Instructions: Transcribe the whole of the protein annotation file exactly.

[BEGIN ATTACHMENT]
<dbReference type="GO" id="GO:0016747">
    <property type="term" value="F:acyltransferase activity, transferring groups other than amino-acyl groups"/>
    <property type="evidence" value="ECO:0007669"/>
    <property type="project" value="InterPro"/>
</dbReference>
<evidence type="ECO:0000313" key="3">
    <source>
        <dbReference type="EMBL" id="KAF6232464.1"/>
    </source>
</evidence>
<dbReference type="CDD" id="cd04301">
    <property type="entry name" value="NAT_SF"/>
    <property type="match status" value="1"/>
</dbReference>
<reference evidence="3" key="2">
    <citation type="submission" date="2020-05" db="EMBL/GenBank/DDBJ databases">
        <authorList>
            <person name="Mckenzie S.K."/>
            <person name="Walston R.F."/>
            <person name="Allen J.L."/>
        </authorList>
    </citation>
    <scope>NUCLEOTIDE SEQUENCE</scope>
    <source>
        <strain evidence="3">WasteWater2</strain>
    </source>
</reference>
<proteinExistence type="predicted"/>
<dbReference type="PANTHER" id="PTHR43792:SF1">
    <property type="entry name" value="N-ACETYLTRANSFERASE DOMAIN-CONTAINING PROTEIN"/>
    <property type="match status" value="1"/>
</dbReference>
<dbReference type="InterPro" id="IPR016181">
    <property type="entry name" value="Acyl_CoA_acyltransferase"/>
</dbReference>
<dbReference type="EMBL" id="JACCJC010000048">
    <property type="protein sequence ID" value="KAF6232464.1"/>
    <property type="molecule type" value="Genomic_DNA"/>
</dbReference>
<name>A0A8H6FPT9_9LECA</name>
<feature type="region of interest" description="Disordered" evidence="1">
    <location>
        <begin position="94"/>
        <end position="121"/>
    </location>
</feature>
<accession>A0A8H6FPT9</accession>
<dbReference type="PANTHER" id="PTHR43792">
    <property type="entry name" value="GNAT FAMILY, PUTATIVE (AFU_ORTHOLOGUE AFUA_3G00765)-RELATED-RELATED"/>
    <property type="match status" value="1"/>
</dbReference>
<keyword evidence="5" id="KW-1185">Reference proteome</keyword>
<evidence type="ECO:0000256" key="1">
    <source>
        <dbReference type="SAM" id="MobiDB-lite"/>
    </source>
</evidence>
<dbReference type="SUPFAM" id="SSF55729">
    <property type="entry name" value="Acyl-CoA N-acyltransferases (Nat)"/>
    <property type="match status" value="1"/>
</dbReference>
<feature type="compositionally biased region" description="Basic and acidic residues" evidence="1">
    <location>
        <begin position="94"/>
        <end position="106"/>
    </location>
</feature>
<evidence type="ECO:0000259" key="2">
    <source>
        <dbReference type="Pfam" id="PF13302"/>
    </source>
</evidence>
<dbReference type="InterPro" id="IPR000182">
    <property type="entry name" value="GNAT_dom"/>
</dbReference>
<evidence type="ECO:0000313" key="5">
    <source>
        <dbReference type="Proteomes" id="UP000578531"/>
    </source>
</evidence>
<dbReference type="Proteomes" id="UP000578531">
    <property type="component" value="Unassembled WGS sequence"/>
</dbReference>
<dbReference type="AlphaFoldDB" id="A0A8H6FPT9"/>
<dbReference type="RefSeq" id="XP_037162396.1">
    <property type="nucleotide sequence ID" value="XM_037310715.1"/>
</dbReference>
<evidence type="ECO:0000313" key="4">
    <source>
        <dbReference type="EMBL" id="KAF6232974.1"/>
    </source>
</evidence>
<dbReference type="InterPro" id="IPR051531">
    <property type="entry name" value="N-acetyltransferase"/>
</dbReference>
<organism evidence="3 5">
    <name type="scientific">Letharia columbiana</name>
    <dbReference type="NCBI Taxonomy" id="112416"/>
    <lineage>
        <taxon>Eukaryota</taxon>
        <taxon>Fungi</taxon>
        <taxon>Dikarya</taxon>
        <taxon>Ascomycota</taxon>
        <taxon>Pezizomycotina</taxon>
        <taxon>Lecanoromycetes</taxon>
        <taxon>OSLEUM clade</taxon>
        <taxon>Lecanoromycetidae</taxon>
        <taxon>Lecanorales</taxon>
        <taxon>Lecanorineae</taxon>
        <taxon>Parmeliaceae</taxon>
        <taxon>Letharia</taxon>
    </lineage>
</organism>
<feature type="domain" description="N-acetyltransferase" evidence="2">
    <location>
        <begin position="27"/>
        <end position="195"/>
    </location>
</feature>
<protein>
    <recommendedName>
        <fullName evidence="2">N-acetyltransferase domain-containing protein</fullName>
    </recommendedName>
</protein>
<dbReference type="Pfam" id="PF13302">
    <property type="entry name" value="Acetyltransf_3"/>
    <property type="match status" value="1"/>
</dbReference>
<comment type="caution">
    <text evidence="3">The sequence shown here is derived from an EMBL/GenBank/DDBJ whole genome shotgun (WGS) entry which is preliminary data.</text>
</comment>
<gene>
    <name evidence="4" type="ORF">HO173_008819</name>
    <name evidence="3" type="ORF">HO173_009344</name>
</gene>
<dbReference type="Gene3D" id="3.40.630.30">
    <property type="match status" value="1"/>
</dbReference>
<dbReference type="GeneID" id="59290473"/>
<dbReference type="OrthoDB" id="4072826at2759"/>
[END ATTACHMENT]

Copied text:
<dbReference type="GO" id="GO:0016747">
    <property type="term" value="F:acyltransferase activity, transferring groups other than amino-acyl groups"/>
    <property type="evidence" value="ECO:0007669"/>
    <property type="project" value="InterPro"/>
</dbReference>
<evidence type="ECO:0000313" key="3">
    <source>
        <dbReference type="EMBL" id="KAF6232464.1"/>
    </source>
</evidence>
<dbReference type="CDD" id="cd04301">
    <property type="entry name" value="NAT_SF"/>
    <property type="match status" value="1"/>
</dbReference>
<reference evidence="3" key="2">
    <citation type="submission" date="2020-05" db="EMBL/GenBank/DDBJ databases">
        <authorList>
            <person name="Mckenzie S.K."/>
            <person name="Walston R.F."/>
            <person name="Allen J.L."/>
        </authorList>
    </citation>
    <scope>NUCLEOTIDE SEQUENCE</scope>
    <source>
        <strain evidence="3">WasteWater2</strain>
    </source>
</reference>
<proteinExistence type="predicted"/>
<dbReference type="PANTHER" id="PTHR43792:SF1">
    <property type="entry name" value="N-ACETYLTRANSFERASE DOMAIN-CONTAINING PROTEIN"/>
    <property type="match status" value="1"/>
</dbReference>
<dbReference type="InterPro" id="IPR016181">
    <property type="entry name" value="Acyl_CoA_acyltransferase"/>
</dbReference>
<dbReference type="EMBL" id="JACCJC010000048">
    <property type="protein sequence ID" value="KAF6232464.1"/>
    <property type="molecule type" value="Genomic_DNA"/>
</dbReference>
<name>A0A8H6FPT9_9LECA</name>
<feature type="region of interest" description="Disordered" evidence="1">
    <location>
        <begin position="94"/>
        <end position="121"/>
    </location>
</feature>
<accession>A0A8H6FPT9</accession>
<dbReference type="PANTHER" id="PTHR43792">
    <property type="entry name" value="GNAT FAMILY, PUTATIVE (AFU_ORTHOLOGUE AFUA_3G00765)-RELATED-RELATED"/>
    <property type="match status" value="1"/>
</dbReference>
<keyword evidence="5" id="KW-1185">Reference proteome</keyword>
<evidence type="ECO:0000256" key="1">
    <source>
        <dbReference type="SAM" id="MobiDB-lite"/>
    </source>
</evidence>
<dbReference type="SUPFAM" id="SSF55729">
    <property type="entry name" value="Acyl-CoA N-acyltransferases (Nat)"/>
    <property type="match status" value="1"/>
</dbReference>
<feature type="compositionally biased region" description="Basic and acidic residues" evidence="1">
    <location>
        <begin position="94"/>
        <end position="106"/>
    </location>
</feature>
<evidence type="ECO:0000259" key="2">
    <source>
        <dbReference type="Pfam" id="PF13302"/>
    </source>
</evidence>
<dbReference type="InterPro" id="IPR000182">
    <property type="entry name" value="GNAT_dom"/>
</dbReference>
<evidence type="ECO:0000313" key="5">
    <source>
        <dbReference type="Proteomes" id="UP000578531"/>
    </source>
</evidence>
<dbReference type="Proteomes" id="UP000578531">
    <property type="component" value="Unassembled WGS sequence"/>
</dbReference>
<dbReference type="AlphaFoldDB" id="A0A8H6FPT9"/>
<dbReference type="RefSeq" id="XP_037162396.1">
    <property type="nucleotide sequence ID" value="XM_037310715.1"/>
</dbReference>
<evidence type="ECO:0000313" key="4">
    <source>
        <dbReference type="EMBL" id="KAF6232974.1"/>
    </source>
</evidence>
<dbReference type="InterPro" id="IPR051531">
    <property type="entry name" value="N-acetyltransferase"/>
</dbReference>
<organism evidence="3 5">
    <name type="scientific">Letharia columbiana</name>
    <dbReference type="NCBI Taxonomy" id="112416"/>
    <lineage>
        <taxon>Eukaryota</taxon>
        <taxon>Fungi</taxon>
        <taxon>Dikarya</taxon>
        <taxon>Ascomycota</taxon>
        <taxon>Pezizomycotina</taxon>
        <taxon>Lecanoromycetes</taxon>
        <taxon>OSLEUM clade</taxon>
        <taxon>Lecanoromycetidae</taxon>
        <taxon>Lecanorales</taxon>
        <taxon>Lecanorineae</taxon>
        <taxon>Parmeliaceae</taxon>
        <taxon>Letharia</taxon>
    </lineage>
</organism>
<feature type="domain" description="N-acetyltransferase" evidence="2">
    <location>
        <begin position="27"/>
        <end position="195"/>
    </location>
</feature>
<protein>
    <recommendedName>
        <fullName evidence="2">N-acetyltransferase domain-containing protein</fullName>
    </recommendedName>
</protein>
<dbReference type="Pfam" id="PF13302">
    <property type="entry name" value="Acetyltransf_3"/>
    <property type="match status" value="1"/>
</dbReference>
<comment type="caution">
    <text evidence="3">The sequence shown here is derived from an EMBL/GenBank/DDBJ whole genome shotgun (WGS) entry which is preliminary data.</text>
</comment>
<gene>
    <name evidence="4" type="ORF">HO173_008819</name>
    <name evidence="3" type="ORF">HO173_009344</name>
</gene>
<dbReference type="Gene3D" id="3.40.630.30">
    <property type="match status" value="1"/>
</dbReference>
<dbReference type="GeneID" id="59290473"/>
<dbReference type="OrthoDB" id="4072826at2759"/>